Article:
What Was The 35th Street Review?

The 35th Street Review was a web publication focused primarily on happenings with the Chicago White Sox, Major League Baseball, general sports, and life in Chicago itself. Our focus here was not just goings on in the game but also on happenings around the game; from 2007 to 2010, this was the fringe lit-mag of Windy City sports blogs. The 35th Street Review quickly became a mainstay of local “best of” blog roundups, and received mentions nationally at ESPN.com, Yahoo! Sports, and on The Jay Leno Show.

Published one to many times per week, usually from the home office in Chicago, The 35th Street Review was written mainly by its managing editor but with outside voices welcomed and encouraged.


Andrew Reilly holds a master’s in journalism from Columbia College Chicago and had been writing online about the Good Guys since the halcyon days of South Side Baseball. His non-sporting work has appeared in The A.V. Club, Ghost Factory, The Angler, and Jargon Chicago, to name a few, but you can read more about that on his website.


Q: So what was this, another Sox blog or something?

A: Yes and no. Yes in that we covered current goings-on with the Chicago White Sox, and to a lesser extent Major League Baseball and Chicago sports in general, but no in that we usually stayed away from in-depth game analysis and hardcore statistical analysis. There are plenty of other sites that cover those things far better than we could.

Q: So what am I going to find here?

A: Oh, lots of things: state of the team columns; historical looks back at players and teams past; goings on around town; musings on front-office activity; and, you know, whatever else we think needed to be talked about.

Q: What was the best thing ever published here?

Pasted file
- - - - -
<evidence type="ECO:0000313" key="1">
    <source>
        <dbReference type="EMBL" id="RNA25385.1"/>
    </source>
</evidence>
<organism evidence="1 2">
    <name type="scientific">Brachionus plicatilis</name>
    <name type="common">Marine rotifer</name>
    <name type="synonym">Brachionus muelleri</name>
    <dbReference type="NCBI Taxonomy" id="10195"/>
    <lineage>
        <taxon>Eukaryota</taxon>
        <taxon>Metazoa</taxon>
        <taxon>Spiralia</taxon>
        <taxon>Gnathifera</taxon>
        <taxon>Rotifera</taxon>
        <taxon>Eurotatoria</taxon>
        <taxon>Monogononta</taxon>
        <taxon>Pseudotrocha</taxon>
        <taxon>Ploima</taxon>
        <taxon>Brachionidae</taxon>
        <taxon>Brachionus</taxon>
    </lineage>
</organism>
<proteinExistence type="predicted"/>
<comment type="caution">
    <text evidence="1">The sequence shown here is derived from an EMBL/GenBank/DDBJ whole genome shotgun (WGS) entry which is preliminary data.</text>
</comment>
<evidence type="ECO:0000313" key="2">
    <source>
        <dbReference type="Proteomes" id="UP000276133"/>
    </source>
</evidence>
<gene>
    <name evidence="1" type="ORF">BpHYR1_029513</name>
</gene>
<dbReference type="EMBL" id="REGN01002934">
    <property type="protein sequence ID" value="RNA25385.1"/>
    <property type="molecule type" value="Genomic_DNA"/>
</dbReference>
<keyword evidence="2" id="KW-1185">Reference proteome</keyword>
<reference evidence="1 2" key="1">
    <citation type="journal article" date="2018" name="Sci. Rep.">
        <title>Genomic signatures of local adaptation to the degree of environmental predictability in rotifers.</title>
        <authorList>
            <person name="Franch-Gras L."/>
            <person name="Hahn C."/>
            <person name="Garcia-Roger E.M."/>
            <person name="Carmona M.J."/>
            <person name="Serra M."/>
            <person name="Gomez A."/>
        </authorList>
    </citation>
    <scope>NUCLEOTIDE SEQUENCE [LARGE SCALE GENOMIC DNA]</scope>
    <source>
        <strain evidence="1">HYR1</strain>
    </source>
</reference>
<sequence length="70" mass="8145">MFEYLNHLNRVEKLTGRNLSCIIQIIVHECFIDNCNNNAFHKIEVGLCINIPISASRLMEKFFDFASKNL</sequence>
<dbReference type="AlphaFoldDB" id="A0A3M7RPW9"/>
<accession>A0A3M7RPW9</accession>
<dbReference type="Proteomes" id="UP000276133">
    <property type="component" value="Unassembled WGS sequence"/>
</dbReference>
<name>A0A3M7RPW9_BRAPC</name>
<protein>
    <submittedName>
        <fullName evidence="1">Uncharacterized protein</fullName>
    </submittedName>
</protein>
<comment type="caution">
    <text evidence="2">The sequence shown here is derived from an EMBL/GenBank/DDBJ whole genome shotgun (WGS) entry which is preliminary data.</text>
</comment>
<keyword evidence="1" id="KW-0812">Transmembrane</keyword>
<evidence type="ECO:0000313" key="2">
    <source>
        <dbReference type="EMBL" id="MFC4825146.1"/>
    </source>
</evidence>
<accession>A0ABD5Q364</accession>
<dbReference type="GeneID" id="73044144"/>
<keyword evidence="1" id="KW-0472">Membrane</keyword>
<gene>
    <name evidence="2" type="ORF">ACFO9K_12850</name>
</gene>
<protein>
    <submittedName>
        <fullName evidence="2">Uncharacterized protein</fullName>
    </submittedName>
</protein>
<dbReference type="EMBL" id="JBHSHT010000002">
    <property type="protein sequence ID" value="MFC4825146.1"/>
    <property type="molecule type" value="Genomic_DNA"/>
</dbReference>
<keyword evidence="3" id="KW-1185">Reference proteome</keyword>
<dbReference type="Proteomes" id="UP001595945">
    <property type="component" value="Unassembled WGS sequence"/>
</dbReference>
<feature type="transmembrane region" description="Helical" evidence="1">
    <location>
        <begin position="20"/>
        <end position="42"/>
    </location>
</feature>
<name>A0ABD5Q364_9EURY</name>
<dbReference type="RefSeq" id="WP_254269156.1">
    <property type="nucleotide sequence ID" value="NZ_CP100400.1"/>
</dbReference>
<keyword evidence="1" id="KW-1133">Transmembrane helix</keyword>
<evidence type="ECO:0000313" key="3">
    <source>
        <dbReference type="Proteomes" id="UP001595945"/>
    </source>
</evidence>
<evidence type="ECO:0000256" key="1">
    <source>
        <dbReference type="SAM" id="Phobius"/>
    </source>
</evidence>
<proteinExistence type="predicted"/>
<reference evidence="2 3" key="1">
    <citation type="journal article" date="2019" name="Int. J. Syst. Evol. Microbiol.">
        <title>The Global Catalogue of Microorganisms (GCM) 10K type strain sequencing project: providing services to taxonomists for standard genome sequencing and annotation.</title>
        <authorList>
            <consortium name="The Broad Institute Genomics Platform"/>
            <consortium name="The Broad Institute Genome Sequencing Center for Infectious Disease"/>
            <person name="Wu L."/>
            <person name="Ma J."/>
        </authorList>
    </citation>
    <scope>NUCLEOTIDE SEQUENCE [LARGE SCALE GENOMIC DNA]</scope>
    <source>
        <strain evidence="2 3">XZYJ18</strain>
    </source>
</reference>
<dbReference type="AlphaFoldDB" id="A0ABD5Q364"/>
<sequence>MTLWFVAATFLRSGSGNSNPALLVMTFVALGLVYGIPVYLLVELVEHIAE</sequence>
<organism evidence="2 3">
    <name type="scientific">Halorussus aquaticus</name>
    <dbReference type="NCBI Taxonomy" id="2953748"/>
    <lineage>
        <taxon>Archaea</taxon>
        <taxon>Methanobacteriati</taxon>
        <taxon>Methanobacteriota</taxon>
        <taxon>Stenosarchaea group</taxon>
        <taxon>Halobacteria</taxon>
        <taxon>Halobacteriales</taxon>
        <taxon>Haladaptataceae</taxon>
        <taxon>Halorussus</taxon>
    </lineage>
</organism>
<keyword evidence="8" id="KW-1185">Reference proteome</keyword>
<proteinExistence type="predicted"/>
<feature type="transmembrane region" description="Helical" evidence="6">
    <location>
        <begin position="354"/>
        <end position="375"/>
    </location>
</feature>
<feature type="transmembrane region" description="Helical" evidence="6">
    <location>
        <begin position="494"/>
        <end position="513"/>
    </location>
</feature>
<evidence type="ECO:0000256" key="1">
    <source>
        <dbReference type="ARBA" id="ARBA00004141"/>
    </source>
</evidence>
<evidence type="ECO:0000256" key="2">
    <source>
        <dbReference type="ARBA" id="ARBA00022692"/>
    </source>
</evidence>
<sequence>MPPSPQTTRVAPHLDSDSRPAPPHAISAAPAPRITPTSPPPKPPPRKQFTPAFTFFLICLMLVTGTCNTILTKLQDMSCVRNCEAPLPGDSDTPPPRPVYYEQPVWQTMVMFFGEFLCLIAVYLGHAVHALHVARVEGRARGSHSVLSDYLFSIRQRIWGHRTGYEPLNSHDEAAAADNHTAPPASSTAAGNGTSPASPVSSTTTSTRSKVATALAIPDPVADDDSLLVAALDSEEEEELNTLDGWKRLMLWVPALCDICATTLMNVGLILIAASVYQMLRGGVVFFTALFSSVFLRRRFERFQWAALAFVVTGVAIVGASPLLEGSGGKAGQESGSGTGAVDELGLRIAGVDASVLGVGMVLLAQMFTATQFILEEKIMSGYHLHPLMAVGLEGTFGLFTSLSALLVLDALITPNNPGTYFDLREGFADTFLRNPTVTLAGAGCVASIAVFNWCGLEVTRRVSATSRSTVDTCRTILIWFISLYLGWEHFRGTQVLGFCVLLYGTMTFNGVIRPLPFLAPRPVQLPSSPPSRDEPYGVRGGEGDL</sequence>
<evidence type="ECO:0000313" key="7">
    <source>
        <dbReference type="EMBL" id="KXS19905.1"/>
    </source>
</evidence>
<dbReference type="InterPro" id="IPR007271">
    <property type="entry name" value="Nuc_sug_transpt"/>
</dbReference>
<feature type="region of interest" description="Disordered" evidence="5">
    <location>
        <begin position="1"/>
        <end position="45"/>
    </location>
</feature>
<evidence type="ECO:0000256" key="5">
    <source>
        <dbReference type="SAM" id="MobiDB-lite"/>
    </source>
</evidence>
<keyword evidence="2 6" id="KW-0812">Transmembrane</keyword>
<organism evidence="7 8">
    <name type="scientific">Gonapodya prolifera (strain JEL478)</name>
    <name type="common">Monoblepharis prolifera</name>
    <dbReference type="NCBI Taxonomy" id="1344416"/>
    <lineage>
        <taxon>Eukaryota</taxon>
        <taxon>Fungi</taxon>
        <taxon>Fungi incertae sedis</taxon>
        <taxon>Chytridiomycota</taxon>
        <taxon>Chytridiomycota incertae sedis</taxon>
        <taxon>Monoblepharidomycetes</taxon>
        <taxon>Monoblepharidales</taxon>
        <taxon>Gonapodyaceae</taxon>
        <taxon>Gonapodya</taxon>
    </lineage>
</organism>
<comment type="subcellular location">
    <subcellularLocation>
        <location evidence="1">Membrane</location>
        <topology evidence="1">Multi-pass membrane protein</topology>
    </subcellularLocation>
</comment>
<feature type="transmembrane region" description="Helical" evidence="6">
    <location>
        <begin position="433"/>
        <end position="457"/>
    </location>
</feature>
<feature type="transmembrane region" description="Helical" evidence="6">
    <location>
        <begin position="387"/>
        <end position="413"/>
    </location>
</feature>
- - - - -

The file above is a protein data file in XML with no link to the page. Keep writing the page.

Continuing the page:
A: Well, they’re all great, but the legendary piece about Javier Vazquez comes to mind, as do everything on this page.

Q: What was the most popular?

A: The now-famous 2009 Spring Training Report template by a long shot. This was the piece that put us on the map nationally, so to speak.

Q: How often was this site updated?

A: Whenever.

Q: Why did you shut it down?

A: This explains it pretty exhaustively.


Q: Better pitcher: 1993 Jack McDowell or 2005 Mark Buehrle?

A: McDowell, no question.

Q: What was your preferred name for the park the Sox play in?

A: “Comiskey,” although “Sox Park,” “The Cell,” or “The Joan” were also acceptable.

Q: Which teams were the sworn enemies of this site?

A: In baseball terms, the Twins; in social terms, the Cubs; in econo-political terms, the Yankees; in life, all of them.

Q: What kind of guest writers did you have?

A: Most were fellow baseball bloggers, but we also invited a few fiction writers, some business folks, and posted a handful of assorted random submissions. Rest assured there were plenty of pieces we rejected, but plenty of invitations we never got a response to, either.

Q: Who is your favorite player?

A: This question became unanswerable on a number of levels the day I exceeded the average age of Major League Baseball players.

Q: Where did your column and feature ideas come from?

A: This is the internet, so they were obviously stolen.

Q: Anything else I should ask while I have you on the line?

A: Nah. But feel free to get in touch if you think of something.